Fast start by Cowboys raises questions for Jerry Jones over contract for coach Jason Garrett

Add Jason Garrett to the list of questions about new contracts facing Cowboys owner Jerry Jones.

Dallas is already watching the price go up for receiver Dez Bryant and DeMarco Murray, the first running back in NFL history to start a season with seven straight 100-yard games.

And now Garrett has his first six-game winning streak after the season started with him on the hottest seat in the league coming off 8-8 records in all three of his full seasons, extending the Cowboys' playoff drought to four years.

Jones said plainly during the preseason that he had no intention of extending Garrett's contract before the end of the year. The answer wasn't quite as clear after a 31-21 victory over the New York Giants on Sunday.

The Cowboys (6-1) are off to their best start since winning six of the first seven in 2007, when they went 13-3 and were the top seed in the NFC under Wade Phillips. They play their second straight NFC East opponent when Washington visits next Monday night.

"We've got so many contracts that we're supposed to be needing to be talking about now that things are going good," Jones said after the Cowboys moved a half-game ahead of idle Philadelphia atop the NFC East. "I'm not even going to begin to start anywhere."

Neither is Garrett.

"I just know where I need to focus, where our team needs to focus and it needs to focus on playing our best football," he said when reporters brought up the subject Monday. "That's really what I think about."

Garrett wouldn't address whether his agent and Jones will talk during the season about extending his four-year deal, or if he wants that to happen.

"That was the last answer I'm going to have about my contract," he said. "Seriously, I'm thinking about getting ready for the Redskins."

Jones heaped considerable praise on Garrett a week after the Cowboys dominated statistically in a 30-23 win at Super Bowl champion Seattle.

"I've always thought he had the potential to be a serious consistent winning coach in the NFL and still think that," Jones said. "I'm just proud that he has structured his staff the way that he has, the way he's coaching them the way he has. I'm glad he's coaching the coaches the way he is."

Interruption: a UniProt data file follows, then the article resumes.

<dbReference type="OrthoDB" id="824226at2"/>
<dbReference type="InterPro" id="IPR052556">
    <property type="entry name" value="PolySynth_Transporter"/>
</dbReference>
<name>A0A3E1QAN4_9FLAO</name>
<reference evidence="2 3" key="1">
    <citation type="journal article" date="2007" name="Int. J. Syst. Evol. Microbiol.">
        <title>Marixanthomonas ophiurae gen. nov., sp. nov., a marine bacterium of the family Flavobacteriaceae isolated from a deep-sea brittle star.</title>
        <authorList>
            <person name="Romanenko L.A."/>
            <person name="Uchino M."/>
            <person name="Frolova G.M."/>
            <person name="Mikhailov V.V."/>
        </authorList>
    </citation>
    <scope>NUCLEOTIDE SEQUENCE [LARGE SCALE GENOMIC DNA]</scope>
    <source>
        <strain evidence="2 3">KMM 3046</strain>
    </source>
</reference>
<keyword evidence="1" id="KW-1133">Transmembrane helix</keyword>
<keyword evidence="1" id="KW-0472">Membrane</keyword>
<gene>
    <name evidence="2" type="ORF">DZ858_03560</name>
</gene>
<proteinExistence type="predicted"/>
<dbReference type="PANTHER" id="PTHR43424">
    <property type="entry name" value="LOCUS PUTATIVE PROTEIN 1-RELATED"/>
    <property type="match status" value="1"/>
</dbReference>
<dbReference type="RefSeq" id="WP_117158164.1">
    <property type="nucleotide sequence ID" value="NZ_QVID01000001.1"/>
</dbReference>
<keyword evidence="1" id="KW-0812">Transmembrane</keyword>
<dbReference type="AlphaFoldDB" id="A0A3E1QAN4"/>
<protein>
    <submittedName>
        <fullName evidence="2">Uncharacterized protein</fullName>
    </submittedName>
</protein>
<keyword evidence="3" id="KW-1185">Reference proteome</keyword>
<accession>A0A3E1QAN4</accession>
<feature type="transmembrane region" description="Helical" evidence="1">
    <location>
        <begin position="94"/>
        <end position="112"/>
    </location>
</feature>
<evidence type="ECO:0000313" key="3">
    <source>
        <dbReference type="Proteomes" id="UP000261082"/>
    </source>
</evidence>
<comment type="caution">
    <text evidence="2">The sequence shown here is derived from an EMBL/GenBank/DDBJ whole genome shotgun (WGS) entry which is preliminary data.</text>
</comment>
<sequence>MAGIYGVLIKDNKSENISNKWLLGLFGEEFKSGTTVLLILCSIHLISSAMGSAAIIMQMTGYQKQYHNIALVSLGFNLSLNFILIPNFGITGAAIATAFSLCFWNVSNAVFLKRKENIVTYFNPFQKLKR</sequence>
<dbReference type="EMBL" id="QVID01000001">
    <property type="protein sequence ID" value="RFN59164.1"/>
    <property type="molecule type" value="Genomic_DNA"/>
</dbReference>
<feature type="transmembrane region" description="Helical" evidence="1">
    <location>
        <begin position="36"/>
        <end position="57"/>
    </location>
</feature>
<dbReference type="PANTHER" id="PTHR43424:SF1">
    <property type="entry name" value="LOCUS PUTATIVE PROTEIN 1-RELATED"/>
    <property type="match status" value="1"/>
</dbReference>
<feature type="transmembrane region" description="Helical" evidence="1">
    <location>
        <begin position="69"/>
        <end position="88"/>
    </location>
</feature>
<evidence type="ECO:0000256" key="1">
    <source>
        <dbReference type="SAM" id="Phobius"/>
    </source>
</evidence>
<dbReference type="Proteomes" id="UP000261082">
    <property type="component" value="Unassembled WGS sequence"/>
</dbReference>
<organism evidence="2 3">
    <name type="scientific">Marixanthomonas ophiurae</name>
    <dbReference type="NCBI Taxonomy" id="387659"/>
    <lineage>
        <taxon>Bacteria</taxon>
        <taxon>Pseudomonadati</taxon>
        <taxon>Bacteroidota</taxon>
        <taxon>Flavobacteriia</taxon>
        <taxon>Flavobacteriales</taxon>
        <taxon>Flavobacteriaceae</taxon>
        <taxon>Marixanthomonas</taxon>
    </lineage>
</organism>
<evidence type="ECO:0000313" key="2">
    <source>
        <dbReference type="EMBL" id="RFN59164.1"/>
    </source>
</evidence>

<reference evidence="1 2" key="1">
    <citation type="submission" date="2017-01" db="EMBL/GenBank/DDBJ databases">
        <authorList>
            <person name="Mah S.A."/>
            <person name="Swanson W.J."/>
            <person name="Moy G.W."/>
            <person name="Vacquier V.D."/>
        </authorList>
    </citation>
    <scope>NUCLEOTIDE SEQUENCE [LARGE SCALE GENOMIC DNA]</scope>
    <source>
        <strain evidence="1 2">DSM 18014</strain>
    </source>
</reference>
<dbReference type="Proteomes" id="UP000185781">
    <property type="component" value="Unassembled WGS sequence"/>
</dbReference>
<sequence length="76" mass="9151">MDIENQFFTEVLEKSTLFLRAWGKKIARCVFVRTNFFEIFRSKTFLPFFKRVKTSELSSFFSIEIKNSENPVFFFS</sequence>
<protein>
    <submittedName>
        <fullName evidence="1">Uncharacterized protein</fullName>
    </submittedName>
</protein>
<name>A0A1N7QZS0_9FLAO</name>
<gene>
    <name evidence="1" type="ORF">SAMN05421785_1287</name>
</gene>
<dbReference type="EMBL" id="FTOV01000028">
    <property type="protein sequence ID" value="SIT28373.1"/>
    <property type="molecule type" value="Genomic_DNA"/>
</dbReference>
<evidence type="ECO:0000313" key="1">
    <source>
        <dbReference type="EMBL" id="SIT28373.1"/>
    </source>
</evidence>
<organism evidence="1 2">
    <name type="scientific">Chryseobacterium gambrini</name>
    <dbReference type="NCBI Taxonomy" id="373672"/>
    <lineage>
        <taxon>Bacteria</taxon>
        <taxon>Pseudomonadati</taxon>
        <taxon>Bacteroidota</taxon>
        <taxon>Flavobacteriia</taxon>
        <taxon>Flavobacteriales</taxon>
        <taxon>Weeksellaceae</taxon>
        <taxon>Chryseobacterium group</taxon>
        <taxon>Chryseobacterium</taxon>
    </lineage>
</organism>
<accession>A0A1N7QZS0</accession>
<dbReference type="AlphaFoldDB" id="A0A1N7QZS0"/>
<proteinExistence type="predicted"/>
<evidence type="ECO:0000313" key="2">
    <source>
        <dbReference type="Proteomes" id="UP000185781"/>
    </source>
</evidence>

Jones hired Garrett, a backup quarterback on Dallas' Super Bowl teams in the 1990s, as offensive coordinator in 2007 before he brought Phillips in as head coach. Garrett kept the play-calling duties when he replaced the fired Phillips after a 1-7 start in 2010.

At Jones' urging, Garrett tried to step away from calling the plays last year, but re-inserted himself when the offense sputtered with Bill Callahan in that role.

Then came the offseason hiring of Scott Linehan, who worked with Garrett in Miami and hit it off with quarterback Tony Romo from the beginning. The passing game coordinator, with a history of running quarterback-first offenses, has Murray on pace for just the sixth 400-carry season in league history.

What does that mean for Garrett? More time in defensive meeting rooms, where Jones says he tells coaches how he would attack their scheme. And more time for game management, which he struggled with early in his career.

"He's very driven. Extremely driven," Jones said. "He's deceivingly competitive, but when you have an opportunity to be a part of a team or in that role, that stuff really comes out in Jason Garrett. He's really good in front of a team. They see he's very genuine."

Jones has long praised Garrett for how he handled the death of practice squad player Jerry Brown in an intoxication manslaughter case that landed defensive tackle Josh Brent in jail. The Cowboys won three straight games in the midst of that crisis to stay in playoff contention.

But that season ended the same way as the one before it and the one after: with a loss to an NFC East foe with a playoff berth on the line. Dallas started 2014 at risk of matching the franchise record of five straight years without a trip to the postseason.

"Jason has certainly shown even in .500 situations that he's got a lot to bring to a football team and a lot to bring to the NFL," Jones said. "He's had those pretty unfortunate things that didn't go his way as far his record is concerned as a coach. I'm glad to see it going his way for him now."



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